Larry Bird Wasn’t as Slow As you Might Think, According to Dave Cowens
In the catalog of NBA history, Larry Bird is remembered in rather glowing terms. The Boston Celtics star was a capable scorer, a knock-down shooter, and a lethal trash-talker. That all combined to help the forward win three NBA titles, three NBA MVP crowns, and two NBA Finals MVP nods. He’s rightfully considered one of the greatest men ever to hit the hardwood.
With all of that being said, though, Bird isn’t remembered as an incredible athlete. Despite his NBA prowess, he wasn’t known to out-run, out-jump, or out-muscle the competition. That’s where Dave Cowens comes in.
The big man was finishing up his Celtics career when Larry Legend arrived in Beantown and came away with the opposite impression. In Cowens’ mind, Bird was the whole package.
Think Larry Bird was slow? Dave Cowens disagrees
Over time, certain perceptions simply become accepted as reality. We can consider Larry Bird and his lack of athleticism as one of those.
During his time on the hardwood, Larry Legend wasn’t much of a dunker; he could finish at the rim, but he wasn’t exactly soaring through the air like Dr. J. When you combine that visual evidence with some high-profile quotes — Michael Jordan, for example, said that Bird couldn’t jump and was not quick — it’s easy to assume that the famous forward was unathletic, at least by basketball standards.
Dave Cowens, however, disagrees, as he told Dan Shaughnessy the 2021 book, Wish It Lasted Forever: Life With the Larry Bird Celtics.
“You could tell the first day,” the center recalled. “People always say he wasn’t fast, but Bird was quick. He had a great first step and could get by people. And he could handle the ball with that first step. He had a quick mind and a quick release. There wasn’t anything that he did not do well. He was a really tough cover for the other team.”
And while Bird and Cowens only spent a single season together — it was the big man’s last and Larry Legend’s rookie campaign — the Indiana State Sycamore certainly did enough to make an impression. He averaged 21.3 points, 10.4 rebounds, and 4.5 assists per outing, earning Rookie of the Year honors and giving the Celtics a major boost.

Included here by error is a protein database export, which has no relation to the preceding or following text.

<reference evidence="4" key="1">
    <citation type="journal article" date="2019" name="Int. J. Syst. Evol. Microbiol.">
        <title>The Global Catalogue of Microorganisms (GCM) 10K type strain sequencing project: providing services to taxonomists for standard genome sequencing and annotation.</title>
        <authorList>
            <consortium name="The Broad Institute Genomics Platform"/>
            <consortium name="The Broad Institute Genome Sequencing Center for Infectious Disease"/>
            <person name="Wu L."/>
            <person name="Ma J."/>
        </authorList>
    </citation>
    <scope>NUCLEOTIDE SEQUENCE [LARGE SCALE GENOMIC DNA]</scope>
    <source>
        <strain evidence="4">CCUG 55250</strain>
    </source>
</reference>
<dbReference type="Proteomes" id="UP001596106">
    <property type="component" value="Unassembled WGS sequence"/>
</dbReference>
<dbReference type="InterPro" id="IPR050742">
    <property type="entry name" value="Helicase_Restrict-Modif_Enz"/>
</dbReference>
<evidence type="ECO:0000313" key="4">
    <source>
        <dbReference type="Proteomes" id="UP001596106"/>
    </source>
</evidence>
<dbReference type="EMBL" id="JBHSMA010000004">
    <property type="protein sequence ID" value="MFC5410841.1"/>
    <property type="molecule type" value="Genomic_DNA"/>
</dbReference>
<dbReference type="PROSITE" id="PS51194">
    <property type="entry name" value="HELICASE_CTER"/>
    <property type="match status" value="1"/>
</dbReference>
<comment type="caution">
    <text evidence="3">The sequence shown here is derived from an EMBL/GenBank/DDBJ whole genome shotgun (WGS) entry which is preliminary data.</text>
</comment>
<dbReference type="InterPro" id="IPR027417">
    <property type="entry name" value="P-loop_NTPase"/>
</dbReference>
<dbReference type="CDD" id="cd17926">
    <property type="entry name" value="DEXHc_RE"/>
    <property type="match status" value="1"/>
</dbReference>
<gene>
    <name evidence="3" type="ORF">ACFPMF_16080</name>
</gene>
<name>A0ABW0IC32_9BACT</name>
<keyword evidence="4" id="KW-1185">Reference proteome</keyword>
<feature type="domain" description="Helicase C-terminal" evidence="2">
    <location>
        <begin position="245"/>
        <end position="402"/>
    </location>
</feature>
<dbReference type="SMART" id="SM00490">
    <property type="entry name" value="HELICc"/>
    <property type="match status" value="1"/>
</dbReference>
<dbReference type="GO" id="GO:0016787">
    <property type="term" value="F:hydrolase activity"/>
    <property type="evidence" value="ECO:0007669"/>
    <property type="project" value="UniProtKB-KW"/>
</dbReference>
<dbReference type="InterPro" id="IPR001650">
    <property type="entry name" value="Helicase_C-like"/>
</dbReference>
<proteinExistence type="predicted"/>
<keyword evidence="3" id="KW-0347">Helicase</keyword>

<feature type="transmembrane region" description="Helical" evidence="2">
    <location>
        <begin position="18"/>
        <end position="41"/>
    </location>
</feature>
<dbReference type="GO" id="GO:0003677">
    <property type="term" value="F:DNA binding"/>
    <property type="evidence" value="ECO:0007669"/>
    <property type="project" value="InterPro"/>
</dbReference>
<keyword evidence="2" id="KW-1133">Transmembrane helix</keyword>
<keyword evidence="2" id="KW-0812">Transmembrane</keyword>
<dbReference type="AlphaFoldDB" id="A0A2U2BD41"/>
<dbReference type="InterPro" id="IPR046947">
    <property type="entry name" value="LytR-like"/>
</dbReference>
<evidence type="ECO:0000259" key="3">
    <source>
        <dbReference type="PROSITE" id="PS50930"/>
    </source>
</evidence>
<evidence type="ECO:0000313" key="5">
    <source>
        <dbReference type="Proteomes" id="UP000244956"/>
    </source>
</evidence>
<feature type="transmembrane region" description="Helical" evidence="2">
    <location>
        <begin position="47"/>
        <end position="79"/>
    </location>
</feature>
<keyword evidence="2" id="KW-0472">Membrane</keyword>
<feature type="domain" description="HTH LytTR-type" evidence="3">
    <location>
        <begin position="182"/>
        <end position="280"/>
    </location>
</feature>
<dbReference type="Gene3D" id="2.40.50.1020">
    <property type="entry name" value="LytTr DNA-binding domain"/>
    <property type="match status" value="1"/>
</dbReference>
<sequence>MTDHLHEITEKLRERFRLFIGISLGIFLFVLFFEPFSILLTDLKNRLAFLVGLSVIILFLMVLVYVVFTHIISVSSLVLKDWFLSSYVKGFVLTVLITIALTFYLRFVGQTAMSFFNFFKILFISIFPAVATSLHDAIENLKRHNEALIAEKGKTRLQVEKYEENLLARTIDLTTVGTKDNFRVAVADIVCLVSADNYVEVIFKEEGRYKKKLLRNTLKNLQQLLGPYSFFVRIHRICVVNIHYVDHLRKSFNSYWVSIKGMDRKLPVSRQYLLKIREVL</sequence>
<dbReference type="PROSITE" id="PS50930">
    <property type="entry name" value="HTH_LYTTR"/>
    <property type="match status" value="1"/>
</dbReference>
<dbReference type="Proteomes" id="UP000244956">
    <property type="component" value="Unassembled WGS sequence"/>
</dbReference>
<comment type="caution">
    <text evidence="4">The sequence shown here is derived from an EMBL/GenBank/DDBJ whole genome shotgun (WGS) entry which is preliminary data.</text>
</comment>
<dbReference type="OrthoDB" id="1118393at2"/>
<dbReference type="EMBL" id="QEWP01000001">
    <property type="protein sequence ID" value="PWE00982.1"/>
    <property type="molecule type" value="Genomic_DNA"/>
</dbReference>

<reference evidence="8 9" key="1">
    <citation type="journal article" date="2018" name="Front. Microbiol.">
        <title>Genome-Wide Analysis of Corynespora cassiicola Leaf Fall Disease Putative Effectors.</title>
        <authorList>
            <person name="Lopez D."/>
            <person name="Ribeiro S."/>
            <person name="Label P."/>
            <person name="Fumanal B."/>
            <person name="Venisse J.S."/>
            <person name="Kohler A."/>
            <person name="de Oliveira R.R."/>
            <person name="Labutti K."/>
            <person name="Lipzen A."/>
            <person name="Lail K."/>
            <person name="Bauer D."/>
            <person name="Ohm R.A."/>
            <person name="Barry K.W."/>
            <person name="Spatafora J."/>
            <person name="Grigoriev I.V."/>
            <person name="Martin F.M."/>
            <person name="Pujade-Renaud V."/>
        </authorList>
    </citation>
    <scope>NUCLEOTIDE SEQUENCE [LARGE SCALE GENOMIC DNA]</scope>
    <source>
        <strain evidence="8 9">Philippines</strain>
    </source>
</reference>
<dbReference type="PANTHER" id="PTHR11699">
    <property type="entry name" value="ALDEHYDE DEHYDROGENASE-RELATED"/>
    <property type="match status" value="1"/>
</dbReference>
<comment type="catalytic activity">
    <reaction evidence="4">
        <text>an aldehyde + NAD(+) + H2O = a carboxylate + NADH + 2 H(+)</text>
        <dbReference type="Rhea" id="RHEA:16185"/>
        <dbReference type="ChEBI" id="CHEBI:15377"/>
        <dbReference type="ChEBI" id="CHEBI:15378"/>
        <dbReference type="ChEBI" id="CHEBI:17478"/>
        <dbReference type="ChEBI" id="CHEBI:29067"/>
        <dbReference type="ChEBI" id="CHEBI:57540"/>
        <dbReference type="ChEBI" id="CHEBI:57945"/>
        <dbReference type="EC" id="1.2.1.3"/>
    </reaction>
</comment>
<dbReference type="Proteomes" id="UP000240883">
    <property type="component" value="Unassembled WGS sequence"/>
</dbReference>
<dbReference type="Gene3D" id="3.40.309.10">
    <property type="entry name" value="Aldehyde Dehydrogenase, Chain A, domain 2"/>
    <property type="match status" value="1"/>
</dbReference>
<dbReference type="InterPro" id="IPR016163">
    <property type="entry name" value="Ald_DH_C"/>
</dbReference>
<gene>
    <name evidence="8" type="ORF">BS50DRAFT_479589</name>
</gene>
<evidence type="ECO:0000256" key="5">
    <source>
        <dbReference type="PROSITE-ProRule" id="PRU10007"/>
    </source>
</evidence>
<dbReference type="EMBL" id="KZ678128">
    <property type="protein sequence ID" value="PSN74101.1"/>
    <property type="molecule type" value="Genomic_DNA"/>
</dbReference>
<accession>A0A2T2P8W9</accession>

Bird also had some positive memories of his earliest Celtics practices
In complete transparency, we don’t know if Cowens ever told his teammate what he thought of his early performances. We do know, however, that Larry Bird felt rather good after his first week with the Celtics.
“I thought that the third day of [Celtics] training camp,” the legendary forward told Marc J. Spears of what was then called The Undefeated. “When we started, and I got drafted, we went to a place called Marshfield [Massachusetts], and that’s where we held our camp. If you can believe this, the first practice was outdoors. And at night, we would go to the gymnasium and play. But a lot of the veterans would come down there, and I’d played against them. So, in my mind, I was thinking, ‘Well, they are out of shape and not ready to go. And I’m having some success.’ But once we got into training camp and we got going four or five days, I thought, I know they just won 48 or 49 games last year, but I know I’m better than these guys.”
And, of course, Bird lived up to that hype. As mentioned above, he posted a strong rookie season and only continued to shine after that.
As the cliche says, you don’t get a second chance to make a first impression. Larry Bird, as you might expect from his combination of talent and confidence, didn’t need one.